Turning has been the medium which has allowed Michael to morph from furniture restorer to artist: "Turning pieces inspired by Japanese and Chinese forms and finishes, and developing Asian-influenced pieces of my own, has awakened feelings in me that I was not aware I had. It has quite literally been a life-changing experience." Whilst all of Michael's pieces are designed by him, they are also all of a stylistically historical nature: "While many artists strive to create something entirely new, I describe myself as being at the 'trailing edge of design'."

Turning methods

When turning a piece, Michael starts with a form in mind, but continues to listen carefully to what the piece is asking for as he gets deeper into the wood: "If it tells me it wants to be something other than what I started it as, I go with it," he says. If the figure of the wood begins to reveal itself as something special, he will consider leaving it as a natural finish. If there is a surface feature, such as a knot that can be incorporated into the finished piece, he will do what he can to save it, although this doesn't always go according to plan. "I did a piece last year that had a tight little knot that I planned to keep in the bowl wall. At some point in the process, however, the knot went into orbit never to be seen again. No worries, I filled the hole, gilded it, and named the piece 'Golden Eye'."

"The freedom to change plans and go with the flow is one of the things I love about being a visual artist. It is so different from the opera business, where one might be singing musical scores that have been set for over 200 years," he tells us.

For Michael, woodturning has a meditative quality, but pieces can also come together relatively quickly - although, as he says, this can be a double-edged sword. Plus, as opposed to doing flat work, where kiln-dried wood needs to be purchased, Michael does a lot of his turning with wood he finds - or 'botanical road kill' - as he calls it.

Finishing a piece well is crucial to Michael's work. There are many steps involved in each process, and since he uses oil-based paints and varnishes, it is vital to allow proper time for the finish to properly harden before moving to the next step. A typical bowl can take anything from 12-15 hours of total work over the course of a couple of weeks, while one of the teapots, because of the additional woodwork involved with the spout and handle, can take several weeks.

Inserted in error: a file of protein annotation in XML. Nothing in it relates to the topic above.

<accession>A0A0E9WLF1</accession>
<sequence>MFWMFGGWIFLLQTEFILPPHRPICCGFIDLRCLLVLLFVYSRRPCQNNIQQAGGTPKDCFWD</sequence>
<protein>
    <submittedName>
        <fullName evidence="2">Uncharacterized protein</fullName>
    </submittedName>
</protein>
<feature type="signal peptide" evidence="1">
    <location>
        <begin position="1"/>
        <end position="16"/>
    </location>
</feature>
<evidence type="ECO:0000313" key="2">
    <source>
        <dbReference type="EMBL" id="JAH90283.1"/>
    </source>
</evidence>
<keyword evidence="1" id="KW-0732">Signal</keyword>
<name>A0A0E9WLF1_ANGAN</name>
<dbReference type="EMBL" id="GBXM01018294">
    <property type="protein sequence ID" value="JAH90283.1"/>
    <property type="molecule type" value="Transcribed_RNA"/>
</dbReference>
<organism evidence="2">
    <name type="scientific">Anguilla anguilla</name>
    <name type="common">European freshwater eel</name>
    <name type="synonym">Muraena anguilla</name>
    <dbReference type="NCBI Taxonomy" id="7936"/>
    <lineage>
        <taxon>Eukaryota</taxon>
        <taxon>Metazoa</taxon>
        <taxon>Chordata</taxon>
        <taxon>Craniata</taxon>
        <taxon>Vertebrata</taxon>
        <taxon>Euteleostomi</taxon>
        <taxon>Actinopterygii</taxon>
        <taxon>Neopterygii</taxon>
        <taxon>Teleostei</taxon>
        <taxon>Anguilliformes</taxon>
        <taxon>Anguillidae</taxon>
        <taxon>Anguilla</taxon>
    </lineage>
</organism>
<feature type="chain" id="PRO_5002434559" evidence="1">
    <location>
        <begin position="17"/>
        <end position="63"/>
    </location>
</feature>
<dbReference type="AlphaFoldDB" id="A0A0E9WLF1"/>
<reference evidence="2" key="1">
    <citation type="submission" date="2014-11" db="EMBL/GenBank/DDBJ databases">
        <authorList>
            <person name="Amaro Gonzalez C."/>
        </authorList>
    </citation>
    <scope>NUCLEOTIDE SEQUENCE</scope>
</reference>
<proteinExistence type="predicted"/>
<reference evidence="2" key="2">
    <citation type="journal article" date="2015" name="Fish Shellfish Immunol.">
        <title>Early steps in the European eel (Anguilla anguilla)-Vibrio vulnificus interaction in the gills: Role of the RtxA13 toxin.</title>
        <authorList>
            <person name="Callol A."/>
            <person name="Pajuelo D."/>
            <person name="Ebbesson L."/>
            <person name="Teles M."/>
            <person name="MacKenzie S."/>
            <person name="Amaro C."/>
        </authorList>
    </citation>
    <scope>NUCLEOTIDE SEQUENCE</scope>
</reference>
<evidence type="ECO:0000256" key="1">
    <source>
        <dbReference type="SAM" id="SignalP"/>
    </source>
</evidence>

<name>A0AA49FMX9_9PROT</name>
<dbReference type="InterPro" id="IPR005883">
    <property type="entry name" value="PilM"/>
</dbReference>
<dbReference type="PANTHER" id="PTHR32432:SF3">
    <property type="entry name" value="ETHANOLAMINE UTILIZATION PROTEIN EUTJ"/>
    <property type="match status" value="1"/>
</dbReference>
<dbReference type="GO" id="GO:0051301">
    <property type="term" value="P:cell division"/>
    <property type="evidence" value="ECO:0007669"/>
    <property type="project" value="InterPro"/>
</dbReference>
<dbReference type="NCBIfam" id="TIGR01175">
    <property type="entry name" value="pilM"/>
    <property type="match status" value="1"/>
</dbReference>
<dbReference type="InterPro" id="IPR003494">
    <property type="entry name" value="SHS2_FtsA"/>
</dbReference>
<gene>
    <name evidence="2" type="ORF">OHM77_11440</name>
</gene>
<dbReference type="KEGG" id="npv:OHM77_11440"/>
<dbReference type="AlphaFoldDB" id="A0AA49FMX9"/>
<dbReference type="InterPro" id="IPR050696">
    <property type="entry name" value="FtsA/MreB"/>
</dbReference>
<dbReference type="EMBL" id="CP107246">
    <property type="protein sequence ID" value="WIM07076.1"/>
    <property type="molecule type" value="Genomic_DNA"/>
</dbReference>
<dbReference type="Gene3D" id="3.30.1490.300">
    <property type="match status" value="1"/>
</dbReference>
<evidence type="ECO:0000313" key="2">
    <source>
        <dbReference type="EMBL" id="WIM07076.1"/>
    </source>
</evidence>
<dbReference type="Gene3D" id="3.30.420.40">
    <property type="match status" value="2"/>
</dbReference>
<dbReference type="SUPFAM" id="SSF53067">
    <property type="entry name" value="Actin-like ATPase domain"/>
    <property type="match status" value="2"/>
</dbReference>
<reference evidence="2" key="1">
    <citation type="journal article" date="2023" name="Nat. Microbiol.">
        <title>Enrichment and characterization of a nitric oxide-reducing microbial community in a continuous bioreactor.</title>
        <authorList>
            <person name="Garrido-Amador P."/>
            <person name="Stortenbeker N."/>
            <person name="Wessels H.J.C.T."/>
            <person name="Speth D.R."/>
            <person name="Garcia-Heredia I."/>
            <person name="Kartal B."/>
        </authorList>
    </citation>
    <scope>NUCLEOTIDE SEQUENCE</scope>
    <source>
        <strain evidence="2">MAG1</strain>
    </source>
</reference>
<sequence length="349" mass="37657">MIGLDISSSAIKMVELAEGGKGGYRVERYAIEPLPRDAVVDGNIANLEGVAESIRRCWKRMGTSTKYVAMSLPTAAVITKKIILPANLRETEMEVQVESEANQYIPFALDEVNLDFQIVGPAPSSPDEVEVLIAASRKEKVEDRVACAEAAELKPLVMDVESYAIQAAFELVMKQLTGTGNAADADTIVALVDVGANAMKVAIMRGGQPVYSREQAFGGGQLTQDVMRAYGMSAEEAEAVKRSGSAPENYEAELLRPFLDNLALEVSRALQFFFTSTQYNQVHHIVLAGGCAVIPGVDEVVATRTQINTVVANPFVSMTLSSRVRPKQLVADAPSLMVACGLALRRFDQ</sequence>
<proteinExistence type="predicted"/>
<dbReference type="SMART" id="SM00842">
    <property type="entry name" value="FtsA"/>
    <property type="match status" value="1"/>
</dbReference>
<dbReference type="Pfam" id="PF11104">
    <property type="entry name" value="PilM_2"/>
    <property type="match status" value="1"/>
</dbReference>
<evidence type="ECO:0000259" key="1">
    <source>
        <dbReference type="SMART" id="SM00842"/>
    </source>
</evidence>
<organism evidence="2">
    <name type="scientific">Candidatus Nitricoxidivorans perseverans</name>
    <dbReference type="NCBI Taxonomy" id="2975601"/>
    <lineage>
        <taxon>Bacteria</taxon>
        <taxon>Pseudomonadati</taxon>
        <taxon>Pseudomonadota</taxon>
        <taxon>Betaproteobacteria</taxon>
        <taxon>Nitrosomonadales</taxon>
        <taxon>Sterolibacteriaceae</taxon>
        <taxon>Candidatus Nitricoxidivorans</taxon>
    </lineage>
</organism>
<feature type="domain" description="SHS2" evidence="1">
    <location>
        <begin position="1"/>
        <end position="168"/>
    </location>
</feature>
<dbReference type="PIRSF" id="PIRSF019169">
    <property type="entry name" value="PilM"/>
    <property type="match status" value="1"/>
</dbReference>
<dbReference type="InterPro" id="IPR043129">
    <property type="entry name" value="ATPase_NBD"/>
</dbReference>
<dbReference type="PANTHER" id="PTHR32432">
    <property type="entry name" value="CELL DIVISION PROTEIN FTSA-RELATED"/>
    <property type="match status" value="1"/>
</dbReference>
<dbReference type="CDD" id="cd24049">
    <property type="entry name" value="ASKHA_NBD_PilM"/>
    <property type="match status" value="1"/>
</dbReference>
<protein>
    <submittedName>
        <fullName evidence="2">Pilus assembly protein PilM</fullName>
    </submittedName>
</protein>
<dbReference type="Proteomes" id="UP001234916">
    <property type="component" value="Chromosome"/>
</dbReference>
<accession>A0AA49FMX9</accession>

Inspirational sources

Almost all of Michael's work is influenced by Old Japan. He remembers encountering a piece by the revolutionary 19th-century Japanese lacquer artist and painter Shibata Zeshin at a Christie's auction once. "Zeshin created works of aching beauty and mind-boggling precision," says Michael. "I knew then and there that this was the most beautiful man-made object I had ever held."

The majority of Michael's pieces are painted or have some portion of them painted. "I use a lot of metal leaf and mica powder and have started incorporating linen to give texture to some pieces," he explains. "I am also greatly influenced by pottery and have started using soil from the garden, rubbed into the wet paint, to create surface texture. It is a very messy process, but the end result is well worth it." Even when the inevitable accidents happen during this 'mud-pie' portion of the project, they can prove to be beneficial: "I unintentionally hit the on switch on the lathe one day right after applying the wet paint and soil mixture. Voila! I had an instant Jackson Pollock reproduction across the ceiling...not to mention all over me."

Highs and lows

Michael's career has been pretty stellar so far. In 2011 he was accepted as an exhibitor at the Philadelphia Museum of Art Craft Show, where collector and head of the Center for Art in Wood, Albert LeCoff, was the first to buy a piece from his collection. Soon after, he was presented with the Award of Excellence at Craft New York; invited to exhibit at del Mano Gallery in California; and asked by Albert LeCoff to be part of Robin Wood's CORES Recycled exhibit at the Center for Art in Wood. "I'm still pretty much floating over that hat trick of events," he says, "but all of the accolades have only served to make me dig deeper within and work even harder."

"My Dad's mantra was 'get it right', and this seems to have passed to me," says Michael. "People refer to me as a perfectionist, and I take it as a compliment. Shoot for perfection and accept excellence. If a piece isn't working, put it away and come back to it when it calls you. Don't force the design or the work. Trust yourself."